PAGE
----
Ghost pipe serves a unique ecological function…just like all plants. This plant doesn’t exist to serve us. I posted a cautionary message on Facebook a couple of weeks ago. In response, someone commented to let all the commenters know that they can purchase ghost pipe tincture from her. See what’s wrong here?

I have also seen a number of instagram photos of harvested Ghost pipe with roots. For the record, there is never a need to get the roots. This destroys the plant. There’s a problem here.

A spiritual relationship with a plant does not give you permission to do whatever you want

Later, someone posted another instagram photo of a handful of Ghost pipe. A commenter questioned the post, to which they replied (paraphrasing), “I have a spiritual connection with this plant and I was called to gather it.”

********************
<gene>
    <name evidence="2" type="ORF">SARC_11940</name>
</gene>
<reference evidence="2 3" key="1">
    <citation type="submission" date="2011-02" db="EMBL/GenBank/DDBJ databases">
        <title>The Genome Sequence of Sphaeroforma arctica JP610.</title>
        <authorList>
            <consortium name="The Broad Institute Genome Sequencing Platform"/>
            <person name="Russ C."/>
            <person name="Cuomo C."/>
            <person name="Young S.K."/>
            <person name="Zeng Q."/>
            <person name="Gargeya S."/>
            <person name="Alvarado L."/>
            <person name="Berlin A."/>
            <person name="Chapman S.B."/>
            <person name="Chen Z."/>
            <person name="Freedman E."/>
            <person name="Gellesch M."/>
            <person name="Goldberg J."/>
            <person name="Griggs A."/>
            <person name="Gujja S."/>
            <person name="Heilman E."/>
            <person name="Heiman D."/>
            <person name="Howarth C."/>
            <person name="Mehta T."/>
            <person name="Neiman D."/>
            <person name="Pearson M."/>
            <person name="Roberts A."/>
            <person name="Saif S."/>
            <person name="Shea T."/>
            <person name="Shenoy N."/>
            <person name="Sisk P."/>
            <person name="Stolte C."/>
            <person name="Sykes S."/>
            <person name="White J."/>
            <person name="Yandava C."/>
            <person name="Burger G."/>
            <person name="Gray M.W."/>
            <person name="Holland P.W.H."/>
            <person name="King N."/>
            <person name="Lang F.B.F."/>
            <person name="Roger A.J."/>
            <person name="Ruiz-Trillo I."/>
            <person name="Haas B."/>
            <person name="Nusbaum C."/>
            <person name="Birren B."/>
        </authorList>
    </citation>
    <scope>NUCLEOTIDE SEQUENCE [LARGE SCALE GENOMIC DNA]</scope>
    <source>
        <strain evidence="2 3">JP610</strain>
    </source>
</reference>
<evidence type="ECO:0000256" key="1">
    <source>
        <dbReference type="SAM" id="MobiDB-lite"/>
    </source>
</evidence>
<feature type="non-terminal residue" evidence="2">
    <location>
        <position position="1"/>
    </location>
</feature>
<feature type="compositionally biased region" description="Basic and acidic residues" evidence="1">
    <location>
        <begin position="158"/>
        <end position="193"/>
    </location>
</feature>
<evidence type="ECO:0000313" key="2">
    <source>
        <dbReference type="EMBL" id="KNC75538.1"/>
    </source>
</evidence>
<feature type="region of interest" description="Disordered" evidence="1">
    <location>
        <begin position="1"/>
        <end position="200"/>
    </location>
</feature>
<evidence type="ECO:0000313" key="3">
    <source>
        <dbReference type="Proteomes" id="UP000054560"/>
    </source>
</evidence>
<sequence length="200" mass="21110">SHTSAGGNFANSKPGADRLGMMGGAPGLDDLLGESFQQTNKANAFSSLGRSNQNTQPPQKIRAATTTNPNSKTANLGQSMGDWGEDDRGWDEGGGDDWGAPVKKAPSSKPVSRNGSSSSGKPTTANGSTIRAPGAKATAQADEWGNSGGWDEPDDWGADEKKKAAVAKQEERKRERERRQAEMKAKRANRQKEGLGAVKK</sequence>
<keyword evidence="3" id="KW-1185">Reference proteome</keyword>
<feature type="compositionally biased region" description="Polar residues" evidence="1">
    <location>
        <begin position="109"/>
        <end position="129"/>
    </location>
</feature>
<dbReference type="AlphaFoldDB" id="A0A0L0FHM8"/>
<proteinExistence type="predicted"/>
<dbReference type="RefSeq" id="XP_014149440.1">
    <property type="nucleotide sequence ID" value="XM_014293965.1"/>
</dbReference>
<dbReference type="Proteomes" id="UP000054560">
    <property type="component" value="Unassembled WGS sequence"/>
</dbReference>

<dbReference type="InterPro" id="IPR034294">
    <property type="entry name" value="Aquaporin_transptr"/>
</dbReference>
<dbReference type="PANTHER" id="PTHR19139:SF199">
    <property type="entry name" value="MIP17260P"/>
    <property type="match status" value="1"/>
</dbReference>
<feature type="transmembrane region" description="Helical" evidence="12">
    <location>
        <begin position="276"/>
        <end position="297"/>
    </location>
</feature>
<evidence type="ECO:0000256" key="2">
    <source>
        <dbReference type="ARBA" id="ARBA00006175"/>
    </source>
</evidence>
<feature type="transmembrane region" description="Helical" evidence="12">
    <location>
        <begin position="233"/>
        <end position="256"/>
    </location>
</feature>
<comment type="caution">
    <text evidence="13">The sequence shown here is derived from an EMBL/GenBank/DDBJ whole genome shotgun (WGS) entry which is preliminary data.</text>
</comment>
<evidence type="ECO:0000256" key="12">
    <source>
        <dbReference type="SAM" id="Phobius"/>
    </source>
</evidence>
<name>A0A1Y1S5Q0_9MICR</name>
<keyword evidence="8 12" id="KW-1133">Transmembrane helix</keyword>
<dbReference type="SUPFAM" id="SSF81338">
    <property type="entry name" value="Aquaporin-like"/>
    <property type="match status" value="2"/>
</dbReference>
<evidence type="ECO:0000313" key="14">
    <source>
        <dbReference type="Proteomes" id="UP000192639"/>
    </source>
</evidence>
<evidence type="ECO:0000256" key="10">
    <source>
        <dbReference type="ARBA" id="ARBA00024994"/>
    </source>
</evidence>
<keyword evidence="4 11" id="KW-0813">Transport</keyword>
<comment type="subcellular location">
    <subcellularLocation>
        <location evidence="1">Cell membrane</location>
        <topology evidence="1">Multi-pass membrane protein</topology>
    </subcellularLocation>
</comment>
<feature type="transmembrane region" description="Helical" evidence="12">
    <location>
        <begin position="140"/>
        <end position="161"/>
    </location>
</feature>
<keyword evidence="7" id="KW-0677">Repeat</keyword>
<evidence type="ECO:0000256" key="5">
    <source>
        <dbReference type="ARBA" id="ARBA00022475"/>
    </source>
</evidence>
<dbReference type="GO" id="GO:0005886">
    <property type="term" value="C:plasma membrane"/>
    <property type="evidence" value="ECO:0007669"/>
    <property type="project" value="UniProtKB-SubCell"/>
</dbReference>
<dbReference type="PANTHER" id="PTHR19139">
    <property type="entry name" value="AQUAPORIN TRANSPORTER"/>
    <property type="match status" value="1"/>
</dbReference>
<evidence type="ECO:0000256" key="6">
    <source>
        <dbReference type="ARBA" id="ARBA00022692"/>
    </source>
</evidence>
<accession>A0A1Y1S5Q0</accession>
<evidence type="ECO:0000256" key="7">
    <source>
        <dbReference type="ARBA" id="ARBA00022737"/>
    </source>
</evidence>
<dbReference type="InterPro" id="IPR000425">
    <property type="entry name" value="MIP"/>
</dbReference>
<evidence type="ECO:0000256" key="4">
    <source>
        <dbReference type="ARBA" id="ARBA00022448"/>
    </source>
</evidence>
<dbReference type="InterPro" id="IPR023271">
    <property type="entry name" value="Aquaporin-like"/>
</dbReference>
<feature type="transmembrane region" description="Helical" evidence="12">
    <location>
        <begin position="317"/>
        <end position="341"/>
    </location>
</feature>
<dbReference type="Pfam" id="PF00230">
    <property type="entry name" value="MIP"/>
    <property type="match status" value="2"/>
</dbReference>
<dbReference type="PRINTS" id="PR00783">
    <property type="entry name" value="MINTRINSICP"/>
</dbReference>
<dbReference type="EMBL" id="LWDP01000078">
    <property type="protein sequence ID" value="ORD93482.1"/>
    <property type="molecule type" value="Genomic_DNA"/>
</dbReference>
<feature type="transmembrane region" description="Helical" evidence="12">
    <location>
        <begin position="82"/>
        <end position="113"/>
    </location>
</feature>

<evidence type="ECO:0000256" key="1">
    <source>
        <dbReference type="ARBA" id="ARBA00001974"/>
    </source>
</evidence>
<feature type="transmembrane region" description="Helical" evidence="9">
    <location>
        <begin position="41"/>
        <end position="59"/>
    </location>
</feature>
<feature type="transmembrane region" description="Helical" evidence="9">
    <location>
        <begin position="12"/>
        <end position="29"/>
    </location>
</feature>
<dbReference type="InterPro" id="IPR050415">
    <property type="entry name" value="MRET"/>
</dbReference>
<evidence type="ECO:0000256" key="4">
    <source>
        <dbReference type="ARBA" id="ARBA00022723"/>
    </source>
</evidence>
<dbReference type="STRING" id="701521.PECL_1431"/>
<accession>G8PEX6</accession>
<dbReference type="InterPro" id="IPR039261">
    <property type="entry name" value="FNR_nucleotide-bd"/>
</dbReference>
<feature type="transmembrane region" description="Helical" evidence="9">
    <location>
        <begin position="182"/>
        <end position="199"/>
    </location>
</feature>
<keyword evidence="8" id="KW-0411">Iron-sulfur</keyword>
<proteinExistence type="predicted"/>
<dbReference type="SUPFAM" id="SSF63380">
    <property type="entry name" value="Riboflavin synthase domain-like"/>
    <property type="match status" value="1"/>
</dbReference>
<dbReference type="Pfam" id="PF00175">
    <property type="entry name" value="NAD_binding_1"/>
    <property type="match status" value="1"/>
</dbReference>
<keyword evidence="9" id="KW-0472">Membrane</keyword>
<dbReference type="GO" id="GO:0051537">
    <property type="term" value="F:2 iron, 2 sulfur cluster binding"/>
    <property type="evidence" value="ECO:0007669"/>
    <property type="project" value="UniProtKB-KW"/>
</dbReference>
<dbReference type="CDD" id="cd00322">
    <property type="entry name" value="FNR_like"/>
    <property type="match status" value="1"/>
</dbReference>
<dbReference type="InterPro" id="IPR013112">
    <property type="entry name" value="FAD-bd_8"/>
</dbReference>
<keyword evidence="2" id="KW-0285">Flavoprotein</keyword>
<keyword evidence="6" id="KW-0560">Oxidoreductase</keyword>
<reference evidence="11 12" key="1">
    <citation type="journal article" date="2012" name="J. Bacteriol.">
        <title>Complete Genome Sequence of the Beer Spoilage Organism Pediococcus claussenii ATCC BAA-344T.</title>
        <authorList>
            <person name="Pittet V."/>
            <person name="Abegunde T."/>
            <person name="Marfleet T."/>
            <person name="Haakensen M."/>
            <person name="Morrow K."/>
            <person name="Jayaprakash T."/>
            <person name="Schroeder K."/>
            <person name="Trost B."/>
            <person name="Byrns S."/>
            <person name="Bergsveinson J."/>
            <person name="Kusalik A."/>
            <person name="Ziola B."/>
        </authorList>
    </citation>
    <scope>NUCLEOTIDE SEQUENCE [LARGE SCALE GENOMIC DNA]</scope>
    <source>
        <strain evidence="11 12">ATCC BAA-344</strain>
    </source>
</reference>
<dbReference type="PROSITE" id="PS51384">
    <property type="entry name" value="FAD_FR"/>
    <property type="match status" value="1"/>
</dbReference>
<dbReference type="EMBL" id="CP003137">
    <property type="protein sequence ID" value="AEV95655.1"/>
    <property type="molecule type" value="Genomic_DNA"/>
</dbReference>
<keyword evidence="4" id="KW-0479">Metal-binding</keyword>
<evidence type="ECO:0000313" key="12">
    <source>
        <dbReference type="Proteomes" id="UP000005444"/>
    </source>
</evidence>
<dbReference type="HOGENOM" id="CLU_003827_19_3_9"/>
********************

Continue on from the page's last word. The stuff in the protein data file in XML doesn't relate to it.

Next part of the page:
Look, spiritual connections are incredibly important and valuable in healing work. They are not, however, a cop out and it does not grant permission to do whatever you like. “But the plant told me/the plant called me” sounds more like ego than authentic connection. Again, I’m not dismissing spiritual connection. But don’t conflate it with ego.

I have personally never harvested Ghost pipe, nor have I needed to. I have met my client’s needs with other more commonly available herbs, like the ones listed below.


  • California poppy
  • Kava
  • Jamaican dogwood


  • Kava
  • Hops
  • Motherwort
  • Skullcap
  • Lemon balm
  • Blue vervain

I too am enamoured and moved by Ghost pipe. So I leave it in its habitat to continue its life. I sit with it, photograph it, and take in everything it has to offer. There’s more magic there than having it ground up in alcohol on my apothecary shelf.